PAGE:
LAS VEGAS - The stagnation of workers' wages and declining benefits for the last 40 years, and the Great Recession piled on top of that, has left U.S. workers "confused, angry, frustrated and scared," AFL-CIO President Richard Trumka says.
Speaking to the Steelworkers convention in Las Vegas in mid-August, Trumka added that bleak prospects for the workers' children only add to those woes. But the mass movement of low-wage workers, fighting for better wages and working conditions and the right to organize, is helping show the way out of the morass, he added.
Trumka spoke to what is arguably the most active union in key areas of the Midwest. He praised the Steelworkers' organizing, political activism and campaign for fair trade with enforceable worker rights. But he said there's a lot more to do to pull U.S. workers as a class out of the hole that corporations dug for them and the country.
"A lot of people, especially some with college degrees," who didn't think of themselves in traditional working class terms, "got a hard-won education in real economics" from the Great Recession and the prior stagnation, he added. Now they're changing their minds, he declared.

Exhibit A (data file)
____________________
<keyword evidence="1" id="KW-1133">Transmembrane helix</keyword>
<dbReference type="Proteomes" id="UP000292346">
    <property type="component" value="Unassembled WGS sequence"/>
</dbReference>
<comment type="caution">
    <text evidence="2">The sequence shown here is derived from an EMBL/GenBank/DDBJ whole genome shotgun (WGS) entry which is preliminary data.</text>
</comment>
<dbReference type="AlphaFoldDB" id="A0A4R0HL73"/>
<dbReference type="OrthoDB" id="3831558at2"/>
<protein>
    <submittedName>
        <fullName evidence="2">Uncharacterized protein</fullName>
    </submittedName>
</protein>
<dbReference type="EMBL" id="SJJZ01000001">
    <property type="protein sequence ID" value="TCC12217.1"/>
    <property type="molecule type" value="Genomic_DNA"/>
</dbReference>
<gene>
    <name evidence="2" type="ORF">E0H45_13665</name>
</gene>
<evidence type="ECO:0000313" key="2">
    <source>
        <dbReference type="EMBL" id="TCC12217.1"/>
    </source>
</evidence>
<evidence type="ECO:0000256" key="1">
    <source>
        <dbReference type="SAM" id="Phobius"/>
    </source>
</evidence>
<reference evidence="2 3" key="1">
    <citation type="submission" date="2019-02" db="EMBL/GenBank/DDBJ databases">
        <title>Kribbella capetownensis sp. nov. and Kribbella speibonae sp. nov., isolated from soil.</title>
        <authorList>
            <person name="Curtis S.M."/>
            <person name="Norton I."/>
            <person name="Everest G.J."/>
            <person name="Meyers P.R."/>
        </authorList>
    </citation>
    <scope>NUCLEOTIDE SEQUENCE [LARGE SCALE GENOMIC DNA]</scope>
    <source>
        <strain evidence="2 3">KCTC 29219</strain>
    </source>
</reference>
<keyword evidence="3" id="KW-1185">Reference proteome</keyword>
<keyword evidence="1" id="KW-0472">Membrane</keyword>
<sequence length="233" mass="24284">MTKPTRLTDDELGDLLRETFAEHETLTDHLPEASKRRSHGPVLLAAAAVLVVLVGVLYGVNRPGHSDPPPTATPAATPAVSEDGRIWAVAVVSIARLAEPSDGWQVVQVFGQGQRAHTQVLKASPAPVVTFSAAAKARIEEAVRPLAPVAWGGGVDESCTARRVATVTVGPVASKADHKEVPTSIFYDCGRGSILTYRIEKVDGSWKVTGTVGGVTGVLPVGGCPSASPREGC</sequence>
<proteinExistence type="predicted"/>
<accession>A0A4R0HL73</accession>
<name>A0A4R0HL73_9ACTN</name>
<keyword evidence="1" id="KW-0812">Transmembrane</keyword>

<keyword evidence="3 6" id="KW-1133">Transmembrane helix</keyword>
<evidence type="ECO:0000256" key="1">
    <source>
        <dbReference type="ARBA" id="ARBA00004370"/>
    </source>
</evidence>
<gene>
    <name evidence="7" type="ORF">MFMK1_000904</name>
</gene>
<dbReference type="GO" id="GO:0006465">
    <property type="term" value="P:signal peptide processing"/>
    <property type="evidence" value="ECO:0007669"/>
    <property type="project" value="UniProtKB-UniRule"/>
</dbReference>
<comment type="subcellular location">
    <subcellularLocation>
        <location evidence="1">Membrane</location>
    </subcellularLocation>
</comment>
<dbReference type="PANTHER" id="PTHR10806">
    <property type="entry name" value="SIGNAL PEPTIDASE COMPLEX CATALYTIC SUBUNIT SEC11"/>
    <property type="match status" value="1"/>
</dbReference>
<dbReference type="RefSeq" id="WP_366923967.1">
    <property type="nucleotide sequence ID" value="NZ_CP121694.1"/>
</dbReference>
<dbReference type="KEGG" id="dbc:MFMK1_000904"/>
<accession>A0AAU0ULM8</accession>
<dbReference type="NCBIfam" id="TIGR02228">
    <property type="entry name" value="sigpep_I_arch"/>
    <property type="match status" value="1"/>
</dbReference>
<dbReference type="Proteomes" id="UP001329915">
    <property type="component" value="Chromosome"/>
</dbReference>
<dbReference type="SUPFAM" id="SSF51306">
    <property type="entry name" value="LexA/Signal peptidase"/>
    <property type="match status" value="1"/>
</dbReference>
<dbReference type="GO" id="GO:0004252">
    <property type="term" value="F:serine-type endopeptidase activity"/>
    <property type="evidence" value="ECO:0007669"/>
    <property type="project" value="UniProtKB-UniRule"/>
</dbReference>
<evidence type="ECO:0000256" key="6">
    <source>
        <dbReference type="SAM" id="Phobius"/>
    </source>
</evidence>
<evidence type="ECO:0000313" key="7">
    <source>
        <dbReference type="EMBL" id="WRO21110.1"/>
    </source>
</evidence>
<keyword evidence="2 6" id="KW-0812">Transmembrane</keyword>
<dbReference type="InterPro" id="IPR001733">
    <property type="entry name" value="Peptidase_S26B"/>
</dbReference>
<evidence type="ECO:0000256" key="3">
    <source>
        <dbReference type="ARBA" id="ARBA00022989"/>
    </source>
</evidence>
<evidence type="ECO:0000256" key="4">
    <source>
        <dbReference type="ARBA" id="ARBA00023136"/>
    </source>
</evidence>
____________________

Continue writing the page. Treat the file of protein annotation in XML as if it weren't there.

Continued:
"A lot of people didn't understand the connections between their neighbors and themselves. They didn't have to, because generations of strong union contracts kept us in pretty good shape. But that's not the case anymore, and so workers, like Rebecca Taksel" - an adjunct community college professor who earns $6,800 yearly - "have begun to say things like this: "We are going to call ourselves workers, because that's what we are, and we're going to change things."
"The biggest story in America is the great wealth divide, and what we're doing to make it right," he continued. "That's the new story in America. People everywhere are starting to understand themselves as workers. People all across this country, and around the world, are beginning to see collective action as a solution to our troubles.
"From fast food to forged steel, and everywhere in between, more and more people talk about economic inequality, people who never spoke the words before. The public is debating big issues, like a living wage and collective bargaining. We're talking about raising wages, and we like the idea," he said. And so do others, including the unorganized, Trumka added.
To marshal those workers, the federation, the Steelworkers and other member unions launched a Common Sense Economics education project, he explained. Its objective is to educate at least 1 million people nationwide about the nature of the economy, how it works - or doesn't - for workers and what they can do to fix it.
"We'll use information to continue to build momentum for working people. We've got other initiatives, too. We're strengthening our state federations of labor and local labor councils. We're joining together with community partners and allies, in ways we never have before. We're a mainstream movement, and we're acting like it," he declared.
Photo: Screenshot from video.